Here’s an interesting new twist on personality types in the social media age: Researchers from Brigham Young University identified four kinds of Facebook users—town criers, selfies, relationship builders and window shoppers. Their findings were published in the International Journal of Virtual Communities and Social Networking.

The researchers, all communications professors at BYU, wanted to know why people log on to the social platform so they recruited a small group of Facebook users aged 18 to 32. The subjects rated how much they identified with a list of 48 statements that covered potential reasons they might use Facebook and the researchers came up with their four categories based on the subjects’ responses.

Town criers care most about sharing information and news with people in their networks and less about posting personal updates. They “want to inform everybody about what’s going on,” study co-author Tom Robinson said in the press release.

Selfies use Facebook to (unsurprisingly) post about themselves and are in a constant quest for digital validation. According to the press release, selfies identified strongly with the statement “The more ‘like’ notifications alarms I receive, the more I feel approved by my peers.”

Relationship builders log on to connect with people, and not just those they only communicate with online. “They use it as an extension of their real life, with their family and real-life friends,” Robinson said in the press release. They identified with statements like “Facebook helps me to express my love to my family and lets my family express love to me.”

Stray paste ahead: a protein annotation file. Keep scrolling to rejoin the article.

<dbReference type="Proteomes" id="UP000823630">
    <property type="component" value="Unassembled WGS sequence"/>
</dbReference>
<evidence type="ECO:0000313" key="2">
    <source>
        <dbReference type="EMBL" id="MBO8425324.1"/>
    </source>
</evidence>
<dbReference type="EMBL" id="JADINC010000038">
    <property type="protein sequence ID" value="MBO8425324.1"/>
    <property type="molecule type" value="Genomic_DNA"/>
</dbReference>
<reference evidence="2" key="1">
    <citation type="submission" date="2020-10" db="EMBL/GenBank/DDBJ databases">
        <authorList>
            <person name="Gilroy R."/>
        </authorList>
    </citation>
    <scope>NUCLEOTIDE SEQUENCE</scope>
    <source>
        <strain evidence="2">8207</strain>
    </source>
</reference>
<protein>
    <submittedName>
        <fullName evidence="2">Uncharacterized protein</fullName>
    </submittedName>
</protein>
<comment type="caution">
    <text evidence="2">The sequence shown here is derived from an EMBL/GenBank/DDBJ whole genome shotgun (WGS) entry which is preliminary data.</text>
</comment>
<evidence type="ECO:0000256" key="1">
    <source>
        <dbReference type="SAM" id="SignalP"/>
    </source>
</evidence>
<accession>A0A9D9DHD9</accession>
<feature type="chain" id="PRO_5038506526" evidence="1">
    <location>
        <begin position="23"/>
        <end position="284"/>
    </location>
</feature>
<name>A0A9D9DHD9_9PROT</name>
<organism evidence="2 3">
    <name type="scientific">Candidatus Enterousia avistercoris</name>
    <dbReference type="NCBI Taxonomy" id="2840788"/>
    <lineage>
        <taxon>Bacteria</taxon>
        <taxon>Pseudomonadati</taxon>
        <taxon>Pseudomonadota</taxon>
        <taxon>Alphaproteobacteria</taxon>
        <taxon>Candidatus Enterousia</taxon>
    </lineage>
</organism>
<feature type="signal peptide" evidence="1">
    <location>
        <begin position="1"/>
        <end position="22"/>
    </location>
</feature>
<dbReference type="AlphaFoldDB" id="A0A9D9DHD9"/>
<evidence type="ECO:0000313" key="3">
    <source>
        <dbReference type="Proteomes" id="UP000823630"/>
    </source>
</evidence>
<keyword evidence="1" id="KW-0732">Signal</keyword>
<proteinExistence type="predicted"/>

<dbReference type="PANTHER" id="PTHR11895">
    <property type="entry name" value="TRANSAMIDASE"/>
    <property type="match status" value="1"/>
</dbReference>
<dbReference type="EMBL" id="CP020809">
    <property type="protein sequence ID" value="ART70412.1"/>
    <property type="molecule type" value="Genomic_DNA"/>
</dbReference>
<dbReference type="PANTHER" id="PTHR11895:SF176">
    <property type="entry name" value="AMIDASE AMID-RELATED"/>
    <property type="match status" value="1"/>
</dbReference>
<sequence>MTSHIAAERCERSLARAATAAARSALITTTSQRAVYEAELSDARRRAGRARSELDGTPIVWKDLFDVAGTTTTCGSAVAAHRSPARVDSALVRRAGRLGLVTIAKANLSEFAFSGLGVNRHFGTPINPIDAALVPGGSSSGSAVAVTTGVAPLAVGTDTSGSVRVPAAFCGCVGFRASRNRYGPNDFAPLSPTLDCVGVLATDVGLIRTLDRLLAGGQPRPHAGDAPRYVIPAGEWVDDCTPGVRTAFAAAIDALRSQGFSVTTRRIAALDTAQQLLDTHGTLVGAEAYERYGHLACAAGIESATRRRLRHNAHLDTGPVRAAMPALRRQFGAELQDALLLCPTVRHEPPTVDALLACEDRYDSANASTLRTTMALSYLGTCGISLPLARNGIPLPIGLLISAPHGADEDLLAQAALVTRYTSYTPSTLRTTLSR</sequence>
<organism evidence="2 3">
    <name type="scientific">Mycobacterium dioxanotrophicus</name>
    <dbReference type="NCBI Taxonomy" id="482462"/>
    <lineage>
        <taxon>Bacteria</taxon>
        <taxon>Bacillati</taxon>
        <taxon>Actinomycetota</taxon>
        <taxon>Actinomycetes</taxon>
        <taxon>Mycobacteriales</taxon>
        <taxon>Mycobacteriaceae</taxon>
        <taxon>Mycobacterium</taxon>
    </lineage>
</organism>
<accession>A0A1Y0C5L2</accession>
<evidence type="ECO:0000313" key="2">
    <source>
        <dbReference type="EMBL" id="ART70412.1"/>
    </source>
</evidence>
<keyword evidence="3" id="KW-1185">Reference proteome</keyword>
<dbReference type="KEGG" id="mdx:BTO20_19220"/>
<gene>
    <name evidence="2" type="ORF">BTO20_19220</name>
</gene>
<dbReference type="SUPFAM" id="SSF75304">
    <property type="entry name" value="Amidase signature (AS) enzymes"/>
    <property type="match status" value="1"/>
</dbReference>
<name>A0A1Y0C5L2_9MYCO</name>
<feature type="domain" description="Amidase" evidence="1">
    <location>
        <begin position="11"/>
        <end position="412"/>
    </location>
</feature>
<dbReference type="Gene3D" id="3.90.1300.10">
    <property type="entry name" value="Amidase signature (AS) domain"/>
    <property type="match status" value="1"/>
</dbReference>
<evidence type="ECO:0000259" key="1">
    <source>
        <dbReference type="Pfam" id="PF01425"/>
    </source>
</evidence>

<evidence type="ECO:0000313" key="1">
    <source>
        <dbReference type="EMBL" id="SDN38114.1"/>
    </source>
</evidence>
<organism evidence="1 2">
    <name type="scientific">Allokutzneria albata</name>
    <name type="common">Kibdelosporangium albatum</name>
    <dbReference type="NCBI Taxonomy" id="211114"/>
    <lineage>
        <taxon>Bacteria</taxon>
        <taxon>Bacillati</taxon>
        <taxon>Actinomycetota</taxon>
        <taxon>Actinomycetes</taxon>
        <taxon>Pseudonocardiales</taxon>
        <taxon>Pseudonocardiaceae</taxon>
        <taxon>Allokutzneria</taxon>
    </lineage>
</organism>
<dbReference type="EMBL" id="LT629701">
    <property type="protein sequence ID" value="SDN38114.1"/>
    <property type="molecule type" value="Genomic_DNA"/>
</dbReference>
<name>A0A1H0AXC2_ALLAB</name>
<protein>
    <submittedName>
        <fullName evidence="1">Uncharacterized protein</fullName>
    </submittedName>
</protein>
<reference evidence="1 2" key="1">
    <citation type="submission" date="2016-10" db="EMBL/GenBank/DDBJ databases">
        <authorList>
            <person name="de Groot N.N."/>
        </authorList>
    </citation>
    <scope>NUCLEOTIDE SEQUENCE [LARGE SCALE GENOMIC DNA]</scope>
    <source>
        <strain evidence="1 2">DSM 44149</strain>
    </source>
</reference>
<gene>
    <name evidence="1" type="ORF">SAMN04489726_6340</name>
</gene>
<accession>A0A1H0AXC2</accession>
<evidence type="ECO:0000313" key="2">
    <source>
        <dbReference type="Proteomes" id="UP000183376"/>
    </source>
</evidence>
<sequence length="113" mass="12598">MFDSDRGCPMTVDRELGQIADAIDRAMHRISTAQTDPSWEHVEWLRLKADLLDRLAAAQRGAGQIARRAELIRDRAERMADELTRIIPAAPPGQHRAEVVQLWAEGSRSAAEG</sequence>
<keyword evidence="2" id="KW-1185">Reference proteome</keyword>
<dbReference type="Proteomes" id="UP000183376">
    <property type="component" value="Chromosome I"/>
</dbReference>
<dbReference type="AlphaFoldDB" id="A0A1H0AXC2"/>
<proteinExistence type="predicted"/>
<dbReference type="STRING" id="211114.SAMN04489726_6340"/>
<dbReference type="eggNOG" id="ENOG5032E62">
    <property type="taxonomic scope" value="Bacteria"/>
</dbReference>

Window shoppers aren’t on Facebook to engage with people, and they don’t post personal information very often. In fact, the press release describes them as feeling “a sense of obligation to be on Facebook,” and co-author Clark Callahan said window shoppers “want to see what other people are doing. It’s the social media equivalent of people watching.”

Co-author Kris Boyle noted that the majority of people have some selfie characteristics, which is particularly interesting because selfies use Facebook “to present an image of themselves, whether it’s accurate or not,” Boyle said.

According to the study authors, the findings are more than just a fascinating look at the ways we use Facebook—they’re an opportunity to evaluate why we use social media in the first place. “Social media is so ingrained in everything we do right now,” Boyle said in the press release. “And most people don’t think about why they do it, but if people can recognize their habits, that at least creates awareness.”

Read more about the study here